98.6: Fevers, Fertility, and the Patient Labor of American Medicine [Full Text PDF]
History & Sociology of Science, University of Pennsylvania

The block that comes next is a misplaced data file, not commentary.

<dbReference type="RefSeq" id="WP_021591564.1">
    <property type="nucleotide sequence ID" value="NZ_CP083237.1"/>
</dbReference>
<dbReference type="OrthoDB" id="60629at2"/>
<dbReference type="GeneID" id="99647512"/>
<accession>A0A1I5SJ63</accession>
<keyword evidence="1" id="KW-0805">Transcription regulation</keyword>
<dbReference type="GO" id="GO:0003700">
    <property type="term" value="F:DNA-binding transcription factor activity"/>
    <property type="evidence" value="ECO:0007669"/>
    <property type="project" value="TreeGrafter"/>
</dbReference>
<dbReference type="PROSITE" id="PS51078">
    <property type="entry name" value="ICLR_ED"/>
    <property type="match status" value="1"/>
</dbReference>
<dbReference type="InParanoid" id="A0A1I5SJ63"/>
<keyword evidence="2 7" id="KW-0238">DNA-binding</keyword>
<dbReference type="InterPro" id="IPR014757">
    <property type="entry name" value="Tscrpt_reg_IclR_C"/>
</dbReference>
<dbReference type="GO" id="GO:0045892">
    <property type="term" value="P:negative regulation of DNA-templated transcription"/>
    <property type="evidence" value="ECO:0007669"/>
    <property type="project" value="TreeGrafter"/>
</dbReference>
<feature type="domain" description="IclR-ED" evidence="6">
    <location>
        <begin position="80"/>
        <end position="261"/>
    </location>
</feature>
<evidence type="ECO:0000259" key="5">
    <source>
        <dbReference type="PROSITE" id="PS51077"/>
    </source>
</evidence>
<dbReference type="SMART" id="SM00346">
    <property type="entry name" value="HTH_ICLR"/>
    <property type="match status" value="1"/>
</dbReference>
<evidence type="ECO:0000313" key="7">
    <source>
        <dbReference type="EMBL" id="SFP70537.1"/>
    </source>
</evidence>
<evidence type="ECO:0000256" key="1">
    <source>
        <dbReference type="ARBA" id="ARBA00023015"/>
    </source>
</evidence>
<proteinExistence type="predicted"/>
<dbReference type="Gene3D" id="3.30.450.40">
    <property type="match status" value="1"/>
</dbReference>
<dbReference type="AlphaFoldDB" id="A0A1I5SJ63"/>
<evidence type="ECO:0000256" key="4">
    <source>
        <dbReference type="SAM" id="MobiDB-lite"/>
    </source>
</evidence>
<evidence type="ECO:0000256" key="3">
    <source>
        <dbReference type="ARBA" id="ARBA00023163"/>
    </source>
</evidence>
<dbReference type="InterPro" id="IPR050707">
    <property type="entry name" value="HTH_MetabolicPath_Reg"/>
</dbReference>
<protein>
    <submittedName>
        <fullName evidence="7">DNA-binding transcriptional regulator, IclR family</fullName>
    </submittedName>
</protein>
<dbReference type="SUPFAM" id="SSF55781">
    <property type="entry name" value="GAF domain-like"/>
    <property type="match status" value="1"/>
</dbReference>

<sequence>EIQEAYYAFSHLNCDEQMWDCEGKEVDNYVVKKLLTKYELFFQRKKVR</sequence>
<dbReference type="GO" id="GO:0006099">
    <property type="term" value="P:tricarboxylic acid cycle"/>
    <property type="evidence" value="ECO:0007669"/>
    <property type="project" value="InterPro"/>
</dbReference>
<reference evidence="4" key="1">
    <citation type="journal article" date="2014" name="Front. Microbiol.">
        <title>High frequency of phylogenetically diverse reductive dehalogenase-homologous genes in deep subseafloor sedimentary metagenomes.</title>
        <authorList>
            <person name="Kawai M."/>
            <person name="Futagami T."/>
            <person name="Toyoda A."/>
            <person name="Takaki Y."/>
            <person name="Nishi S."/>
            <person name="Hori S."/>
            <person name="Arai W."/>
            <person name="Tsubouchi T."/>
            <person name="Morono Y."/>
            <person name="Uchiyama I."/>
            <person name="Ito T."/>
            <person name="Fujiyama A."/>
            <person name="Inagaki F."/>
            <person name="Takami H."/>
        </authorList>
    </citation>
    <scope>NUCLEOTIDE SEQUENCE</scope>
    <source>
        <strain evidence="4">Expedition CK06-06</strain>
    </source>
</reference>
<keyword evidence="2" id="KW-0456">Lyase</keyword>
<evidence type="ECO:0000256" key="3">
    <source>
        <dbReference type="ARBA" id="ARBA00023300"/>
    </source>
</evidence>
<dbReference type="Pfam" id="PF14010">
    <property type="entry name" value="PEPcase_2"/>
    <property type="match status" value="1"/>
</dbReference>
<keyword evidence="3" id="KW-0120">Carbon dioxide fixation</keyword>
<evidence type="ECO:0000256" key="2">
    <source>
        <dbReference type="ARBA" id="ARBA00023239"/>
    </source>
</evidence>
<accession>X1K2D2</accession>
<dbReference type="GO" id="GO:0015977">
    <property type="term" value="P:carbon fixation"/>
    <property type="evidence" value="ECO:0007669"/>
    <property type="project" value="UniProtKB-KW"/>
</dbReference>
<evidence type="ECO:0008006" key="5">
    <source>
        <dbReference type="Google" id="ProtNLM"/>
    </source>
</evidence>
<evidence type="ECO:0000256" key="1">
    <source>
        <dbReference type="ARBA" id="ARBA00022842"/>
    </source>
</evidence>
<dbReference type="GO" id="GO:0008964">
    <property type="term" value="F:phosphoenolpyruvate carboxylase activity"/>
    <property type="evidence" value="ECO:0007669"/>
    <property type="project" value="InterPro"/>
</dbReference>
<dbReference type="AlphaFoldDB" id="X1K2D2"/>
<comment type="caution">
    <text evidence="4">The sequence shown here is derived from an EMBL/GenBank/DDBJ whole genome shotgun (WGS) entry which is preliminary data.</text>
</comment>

My dissertation uses the history of the consumer medical thermometer to uncover a previously unexamined history of patient labor, showing how American women have been enrolled in the process of performing technological medical work with profound epistemological and political consequences. Despite the rhetoric of the patient as consumer that has pervaded popular and scholarly discourse in the twentieth century, my principal actors — women who use temperature tracking to care for their children and to chart their fertility — engaged in rigorous medical work. I explore how women have contributed to scientific discoveries surrounding ovulation, how they integrated nineteenth-century ideas of environmental health and the body with modern scientific notions, and how their labor has refashioned their subjectivity. Through doing this work, female temperature trackers have accepted responsibility for a particular kind of regimented and predictable bodily functioning, as well as blame for its failure. In so doing, they have prefigured a mode of neoliberal bodily management that is coming to define medical care in the early twenty-first century.